Commentary on the Bhagavadgita
by Swami Krishnananda


Discourse 30: The Tenth Chapter Begins – The Glories of God

In the Tenth Chapter we go further, to a greater emphasis of the immanence of God—not God coming sometimes when we are in a state of distress, not a God who provides us with what we need when we need it, but God perpetually residing in all things which are the glories of this world.

There is such a thing called glory, enhancement of spirit, genius, supernal power, high respectability, the power to attract—something that will not allow us to take our mind away. There are certain things from which we cannot take our mind away, due to their beauty or grandeur. When we look at the beautiful full moon in a clear sky, we do not want to look away. We go on gazing at that scintillating, beautiful, soft, honey-exuding glow, as it were—the full moon, radiating calmness and coolness with its beams. The beauty of the full moon attracts us; but the beauty of the ocean is of a different kind. It exalts our spirit by the magnitude of its superiority over us. Take the example of an elephant. We would like to go on looking at it again and again, for some reason which we cannot understand. For a particular reason, we would not like to take our eyes away from the full moon because of the beauty. Why do we like to look at an elephant? Is it beautiful? It is majestic, and it humbles us to some extent. Our ego feels very small before the might of the elephant and, therefore, we feel the greatness and power of the elephant. We maintain a respectful distance from it on account of the humility that we automatically feel due to the largeness of its body and the greatness of its power. So it is majesty that attracts us here, not beauty. Similarly, the grandeur, the power, the terror, the capacity of the ocean to destroy us, and the largeness which is far beyond our egoism, makes us look at it with great wonder. “Oh, what a wonder is the great ocean of waves, terrific in their nature!” Hence, we can be attracted to things either because of their beauty or because of their grandeur.

God is both beauty and grandeur. Mostly, religions do not consider God as a beautiful person; there is no emphasis on that. So we always fear God as a justice of the Supreme Court or a policeman, and we think that He has to be respected because of His power and His capacity to punish us. We fear God. We do not embrace God as if He is a beautiful, beloved thing. Why is it so? It is because of the emphasis in religious circles—in all religions, whether Semitic or Indian—on the fatherhood of God. That the fatherhood of God is emphasised in all religions is something very peculiar. It may be due to the historical circumstances, or because the prophets and the progenitors of the scriptures happened to be mostly men. Whatever the reason be, it appears that the fatherhood of God has been overemphasised in religions, as if He is only father.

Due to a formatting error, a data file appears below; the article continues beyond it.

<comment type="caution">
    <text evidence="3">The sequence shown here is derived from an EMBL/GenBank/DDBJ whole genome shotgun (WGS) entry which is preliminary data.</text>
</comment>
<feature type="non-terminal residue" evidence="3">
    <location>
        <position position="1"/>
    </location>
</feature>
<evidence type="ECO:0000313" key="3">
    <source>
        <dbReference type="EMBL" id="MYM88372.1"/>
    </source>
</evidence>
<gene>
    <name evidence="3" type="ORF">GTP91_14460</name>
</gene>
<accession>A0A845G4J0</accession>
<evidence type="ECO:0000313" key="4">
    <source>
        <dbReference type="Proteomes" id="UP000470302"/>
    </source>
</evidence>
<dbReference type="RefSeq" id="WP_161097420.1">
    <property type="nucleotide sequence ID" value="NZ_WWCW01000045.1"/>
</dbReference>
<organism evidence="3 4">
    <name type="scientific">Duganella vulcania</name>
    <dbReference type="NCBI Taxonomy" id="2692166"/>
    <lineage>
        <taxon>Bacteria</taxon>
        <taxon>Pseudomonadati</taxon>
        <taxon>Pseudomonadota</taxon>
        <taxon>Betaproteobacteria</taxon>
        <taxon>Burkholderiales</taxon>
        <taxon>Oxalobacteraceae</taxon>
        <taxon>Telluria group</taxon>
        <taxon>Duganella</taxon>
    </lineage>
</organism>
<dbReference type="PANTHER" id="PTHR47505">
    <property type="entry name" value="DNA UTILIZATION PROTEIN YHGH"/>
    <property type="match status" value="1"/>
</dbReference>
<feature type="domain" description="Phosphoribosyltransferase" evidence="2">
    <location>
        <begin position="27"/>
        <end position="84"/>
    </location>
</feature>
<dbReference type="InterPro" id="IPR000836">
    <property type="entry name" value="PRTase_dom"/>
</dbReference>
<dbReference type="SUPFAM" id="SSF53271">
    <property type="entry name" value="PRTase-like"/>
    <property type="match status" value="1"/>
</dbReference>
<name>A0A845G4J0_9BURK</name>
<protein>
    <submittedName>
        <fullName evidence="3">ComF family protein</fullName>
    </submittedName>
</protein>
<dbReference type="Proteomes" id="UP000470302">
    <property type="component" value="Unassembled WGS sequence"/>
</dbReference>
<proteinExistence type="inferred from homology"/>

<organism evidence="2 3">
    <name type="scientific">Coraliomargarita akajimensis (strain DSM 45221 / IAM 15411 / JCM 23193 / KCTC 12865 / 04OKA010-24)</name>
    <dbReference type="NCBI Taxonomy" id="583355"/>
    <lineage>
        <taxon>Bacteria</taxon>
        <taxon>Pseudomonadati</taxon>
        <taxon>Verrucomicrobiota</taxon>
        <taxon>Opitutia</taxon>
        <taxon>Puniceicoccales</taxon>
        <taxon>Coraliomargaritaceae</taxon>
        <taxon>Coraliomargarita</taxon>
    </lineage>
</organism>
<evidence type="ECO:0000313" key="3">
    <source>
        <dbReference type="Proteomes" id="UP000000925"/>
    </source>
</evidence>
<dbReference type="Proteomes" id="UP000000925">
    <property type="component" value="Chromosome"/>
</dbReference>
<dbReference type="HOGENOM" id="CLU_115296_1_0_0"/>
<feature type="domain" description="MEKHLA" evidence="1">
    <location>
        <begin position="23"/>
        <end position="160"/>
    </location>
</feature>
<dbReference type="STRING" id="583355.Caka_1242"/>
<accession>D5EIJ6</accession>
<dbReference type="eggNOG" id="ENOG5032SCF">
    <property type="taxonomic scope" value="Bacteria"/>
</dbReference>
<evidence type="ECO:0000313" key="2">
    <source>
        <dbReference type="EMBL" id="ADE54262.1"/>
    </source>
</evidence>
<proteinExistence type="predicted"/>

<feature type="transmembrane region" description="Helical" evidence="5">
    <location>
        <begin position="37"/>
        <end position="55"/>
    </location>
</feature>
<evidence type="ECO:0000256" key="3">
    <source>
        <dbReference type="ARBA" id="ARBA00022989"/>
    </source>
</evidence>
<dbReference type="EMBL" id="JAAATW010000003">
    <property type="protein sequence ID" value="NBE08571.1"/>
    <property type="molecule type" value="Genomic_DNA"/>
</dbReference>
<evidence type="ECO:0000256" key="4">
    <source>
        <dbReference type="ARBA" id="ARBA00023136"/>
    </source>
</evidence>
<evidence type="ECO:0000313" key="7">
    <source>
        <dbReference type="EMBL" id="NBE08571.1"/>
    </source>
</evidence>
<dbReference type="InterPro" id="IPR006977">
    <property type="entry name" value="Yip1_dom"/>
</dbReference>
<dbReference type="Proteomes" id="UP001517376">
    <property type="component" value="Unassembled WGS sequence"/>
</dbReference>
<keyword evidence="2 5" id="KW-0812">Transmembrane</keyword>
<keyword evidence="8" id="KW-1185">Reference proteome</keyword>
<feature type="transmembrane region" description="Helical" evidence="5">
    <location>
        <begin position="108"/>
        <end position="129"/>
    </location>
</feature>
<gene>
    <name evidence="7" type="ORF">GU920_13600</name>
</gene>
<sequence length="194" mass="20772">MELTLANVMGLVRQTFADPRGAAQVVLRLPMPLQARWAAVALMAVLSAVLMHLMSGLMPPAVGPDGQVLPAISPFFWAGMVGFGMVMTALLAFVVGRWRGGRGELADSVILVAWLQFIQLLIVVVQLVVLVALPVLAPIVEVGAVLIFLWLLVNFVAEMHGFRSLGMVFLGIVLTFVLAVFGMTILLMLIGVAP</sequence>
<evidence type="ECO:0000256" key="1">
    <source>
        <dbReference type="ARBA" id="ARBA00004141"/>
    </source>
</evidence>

God is also mother. In India, mother worship—Shakti worship—has been inculcated. This other side of God, the feminine aspect, is not completely cut off from the male aspect as if God is only male, and not female. The ardhanarisvara tattva, or the unity of the two polar essences, the positive and negative, are considered in the ardhanarisvara tattva of Lord Siva, where Siva and Shakti are one person. As it is said in religious parlance, especially in India, husband and wife constitute one person. They are not two different persons. Though physically they appear to be two persons, their soul is one.

The idea of Shakti worship—the spirit of there being unity between the positive and the negative, and there being no cleavage between man and woman—was introduced in India; yet, the concept of fatherhood prevails. Though we may accept that God can also be conceived as mother and worshipped as Shakti, or Devi, we think of God predominantly as supremely just—a lawgiver, a judiciary, and a terror Who blesses us only if He is pleased, and punishes us if He is not pleased.